NORTH PORT, Fla. (AP)As Marcell Ozuna spoke with a reporter, Felix Hernandez passed by.
The two gave each other a greeting using their pinkies. Before that, the Atlanta Braves new left-fielder had a conversation with a minor leaguer.
Even though he delivered some huge blows to Atlanta in the 2019 NL Division Series and made it clear he wanted to stay in St. Louis, Ozuna seems like he’s fitting in well with the Braves.
And he was quick to say how much he was enjoying camp before Major League Baseball suspended the rest of its spring training game schedule Thursday because of the coronavirus. MLB also pushed back the start of the season by at least two weeks.
Before that news broke, Ozuna had declared how much he is enjoying being with the Braves.
”The front office and everyone here. I love them,” he said. ”I think it’ll be a good year for me. Making the playoffs and winning the World Series is a goal. I don’t worry about anything else.”
Ozuna is expected to anchor a corner off the outfield opposite Ronald Acuna Jr., one of baseball’s most exciting young stars. Both have struggled at the plate so far this spring but there is no concern with two weeks left until the games start counting.
”Patience is the key,” coach Ron Washington said. ”You gotta have patience. Each and every one of those guys have done it. But it’s a reminder you’ve got to work at your game. Sometimes you can’t go out and get your game. You’ve got to let your game come to you and you’ve got to take care of the little things.”
Ozuna and Acuna have already unleashed their big swings.
They’re just not getting the results.
”They’re trying to do what they’re capable but they haven’t done the repetitions to get it here,” Washington said. ”They’ll bring it back. They’ll get some base hits, then stretch it out. They have the pedigree. Hitting is a feel thing. Video breaks down what’s wrong in your approach. Once they get that feel, they’ll have a run for three, four, five months.”
Manager Brian Snitker added, ”As long as they’re not worried, I’m not. These guys could still heat up and cool off while we’re here. Sometimes all it takes is a good walk. As soon as we leave here, what they hit here, it’s gonna be forgotten.”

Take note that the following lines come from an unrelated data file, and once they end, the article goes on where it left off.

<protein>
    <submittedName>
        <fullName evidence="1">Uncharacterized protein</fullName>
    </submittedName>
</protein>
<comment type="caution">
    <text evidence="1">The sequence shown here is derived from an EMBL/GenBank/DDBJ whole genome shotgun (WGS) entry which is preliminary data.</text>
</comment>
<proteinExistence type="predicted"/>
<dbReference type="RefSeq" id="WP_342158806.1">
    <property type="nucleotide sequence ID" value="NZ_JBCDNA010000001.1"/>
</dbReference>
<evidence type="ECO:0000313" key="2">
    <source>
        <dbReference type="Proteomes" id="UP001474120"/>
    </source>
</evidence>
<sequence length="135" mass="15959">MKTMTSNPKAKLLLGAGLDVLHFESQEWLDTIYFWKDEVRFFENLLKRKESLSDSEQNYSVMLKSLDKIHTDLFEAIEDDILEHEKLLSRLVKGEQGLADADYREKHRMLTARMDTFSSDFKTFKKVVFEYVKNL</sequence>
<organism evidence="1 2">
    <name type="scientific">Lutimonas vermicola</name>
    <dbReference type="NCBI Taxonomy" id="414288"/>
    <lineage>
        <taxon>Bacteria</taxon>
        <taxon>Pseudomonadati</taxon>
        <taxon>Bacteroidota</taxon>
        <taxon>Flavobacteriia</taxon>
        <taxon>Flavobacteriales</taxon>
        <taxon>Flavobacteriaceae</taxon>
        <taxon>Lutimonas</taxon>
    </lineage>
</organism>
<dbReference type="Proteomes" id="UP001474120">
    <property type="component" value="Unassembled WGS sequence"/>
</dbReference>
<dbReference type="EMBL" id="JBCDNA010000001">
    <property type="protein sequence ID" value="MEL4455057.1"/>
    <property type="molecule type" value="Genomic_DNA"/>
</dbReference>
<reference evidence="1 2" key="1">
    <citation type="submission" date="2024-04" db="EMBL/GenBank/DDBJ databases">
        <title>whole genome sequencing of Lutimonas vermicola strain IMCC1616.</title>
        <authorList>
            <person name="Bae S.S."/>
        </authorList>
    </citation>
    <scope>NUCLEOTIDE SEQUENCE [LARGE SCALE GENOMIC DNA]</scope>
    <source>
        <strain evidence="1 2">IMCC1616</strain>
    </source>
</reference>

After a monster season with the Miami Marlins in 2017 – 37 homers, 124 RBIs and a .312 batting average – Ozuna came back to earth with the Cardinals the last two years.
But he came up clutch against the Braves in the playoffs.
Ozuna had a two-run double in the eighth inning to tie Game 1 at 3, and the Cardinals went on to a 7-6 victory. He had two home runs in Game 4, a 5-4 win for St. Louis that extended the series. Finally, he drove in the first run in a record 10-run first that carried the Cardinals to a 13-1 rout in the decisive Game 5.
Ozuna signed a one-year, $18-million contract with the Braves after he turned down the Cardinals $17.8-million qualifying offer. Talks over a multiyear deal never panned out, and he turned down a reported three-year, $50 million offer from the Cincinnati Reds.
Ozuna caused a minor stir this spring when he told the St. Louis Post-Dispatch about the Cardinals’ offer, ”If I knew before it was going to happen like this, I would have taken it.”
While he acknowledged it was a ”little weird” coming into the Braves clubhouse at the start of spring training, ”now we are family.”
Among the things he’s hoping to add once the regular season begins is postseason experience.
”These guys are pretty good,” he said. ”When you lose a game, it’s missing that one pitch or not doing that little thing to win a game. With that young talent, I’m going to help everyone that needs a little advice.”
In assessing his start, Ozuna said every season, hitters can lose their timing after being off and that they have to remember to refresh their mind.
”Sometimes, you can get into bad habits,”” he said. ”I’ll get one hit, then I’ll get two hits in a game and then you say, `Now, I’m ready.’ It’s like your body tells your mind when you’re gonna get there.”
Notes: 1B Freddie Freeman, dealing with a personal issue, should be back in action on Friday, according to Snitker. … The manager also said he’s going to start putting relievers in situations where they’re facing three batters, which is a new MLB rule this season.
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